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. US Thinktank Offering Cash Payments To Dispute Climate Panel

Kenneth Green, the AEI visiting scholar who sent the letters, confirmed to The Guardian that the thinktank had approached scientists and analysts to pen essays that would be compiled into an independent review of the IPCC's report. "Right now, the whole debate is polarised," Green was quoted as saying by the newspaper. "One group says that anyone with any doubts whatsoever are deniers and the other group is saying that anyone who wants to take action is alarmist. We don't think that approach has a lot of utility for intelligent policy."
by Staff Writers
London (AFP) Feb 02, 2007
A right-wing American thinktank is offering 10,000 dollars (7,700 euros) to scientists and economists to dispute a climate change report set to be released later on Friday by the UN's top scientific panel, The Guardian reported. The American Enterprise Institute (AEI), which receives funding from oil giant ExxonMobil according to the daily, sent letters to scientists in the United States, Britain and elsewhere offering the payments in exchange for articles emphasising the shortcoming of the UN's report.

AEI also reportedly offered additional payments, and to reimburse travel expenses.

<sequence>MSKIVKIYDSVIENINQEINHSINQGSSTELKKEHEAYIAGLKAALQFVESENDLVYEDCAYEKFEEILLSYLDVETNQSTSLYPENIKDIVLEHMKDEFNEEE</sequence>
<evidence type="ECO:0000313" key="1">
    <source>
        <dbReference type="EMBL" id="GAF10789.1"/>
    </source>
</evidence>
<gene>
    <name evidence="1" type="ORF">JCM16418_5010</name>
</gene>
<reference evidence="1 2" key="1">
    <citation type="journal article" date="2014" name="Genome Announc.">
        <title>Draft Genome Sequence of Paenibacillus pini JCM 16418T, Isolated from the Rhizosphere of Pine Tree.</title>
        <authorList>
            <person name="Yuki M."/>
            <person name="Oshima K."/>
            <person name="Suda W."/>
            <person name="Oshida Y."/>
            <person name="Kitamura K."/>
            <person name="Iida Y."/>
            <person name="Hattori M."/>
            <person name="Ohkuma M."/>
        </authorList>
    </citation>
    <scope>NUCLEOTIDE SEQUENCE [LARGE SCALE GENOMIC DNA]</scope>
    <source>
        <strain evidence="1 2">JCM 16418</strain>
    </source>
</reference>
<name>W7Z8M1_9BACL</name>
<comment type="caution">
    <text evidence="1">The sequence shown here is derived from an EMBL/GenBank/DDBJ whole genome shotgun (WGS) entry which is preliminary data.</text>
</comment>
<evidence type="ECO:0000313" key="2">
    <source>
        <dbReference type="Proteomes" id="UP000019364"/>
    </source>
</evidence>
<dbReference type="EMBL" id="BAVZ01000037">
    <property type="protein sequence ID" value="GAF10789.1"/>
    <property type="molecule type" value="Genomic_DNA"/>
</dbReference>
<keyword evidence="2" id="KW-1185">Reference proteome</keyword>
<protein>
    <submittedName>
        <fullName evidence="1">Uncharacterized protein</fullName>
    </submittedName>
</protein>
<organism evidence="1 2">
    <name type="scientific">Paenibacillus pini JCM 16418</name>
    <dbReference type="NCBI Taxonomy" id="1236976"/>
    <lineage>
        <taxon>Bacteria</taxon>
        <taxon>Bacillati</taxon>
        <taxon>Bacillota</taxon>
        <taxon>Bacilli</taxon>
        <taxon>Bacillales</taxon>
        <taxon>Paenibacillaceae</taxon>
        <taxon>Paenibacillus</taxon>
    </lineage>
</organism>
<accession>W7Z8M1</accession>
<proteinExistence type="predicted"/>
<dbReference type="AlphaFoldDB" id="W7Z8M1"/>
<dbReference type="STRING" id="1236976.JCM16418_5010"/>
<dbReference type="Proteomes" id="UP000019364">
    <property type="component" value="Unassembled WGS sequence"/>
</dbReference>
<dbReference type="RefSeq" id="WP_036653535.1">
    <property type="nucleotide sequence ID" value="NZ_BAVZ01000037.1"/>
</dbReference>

The report, due to be released Friday in Paris by the UN's Intergovernmental Panel for Climate Change (IPCC), is likely to give a bleak assessment of the damage to the future of the environment.

It is the culmination of four days of debate between more then 500 scientists at a closed-door meeting in Paris, who have been poring over the first review of the scientific evidence for global warming in six years.

AEI's letters characterise the IPCC report as "resistant to reasonable criticism and dissent and prone to summary conclusions that are poorly supported by the analytical work" and request articles that "thoughtfully explore the limitations of climate model outputs," The Guardian said.

Kenneth Green, the AEI visiting scholar who sent the letters, confirmed to The Guardian that the thinktank had approached scientists and analysts to pen essays that would be compiled into an independent review of the IPCC's report.

"Right now, the whole debate is polarised," Green was quoted as saying by the newspaper.

"One group says that anyone with any doubts whatsoever are deniers and the other group is saying that anyone who wants to take action is alarmist. We don't think that approach has a lot of utility for intelligent policy."

Source: Agence France-Presse

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Scientists Hammer Out Key Climate Report Due Friday
Paris (AFP) Feb 01, 2007
The world's top climate experts struggled against the clock on Thursday to hammer out a consensus report on global warming that is already radiating political shockwaves. More than 500 scientists huddled at the closed-door meeting of the Intergovernmental Panel on Climate Change (IPCC) in Paris, poring over the first review of the scientific evidence for global warming in six years ahead of the report's release Friday.

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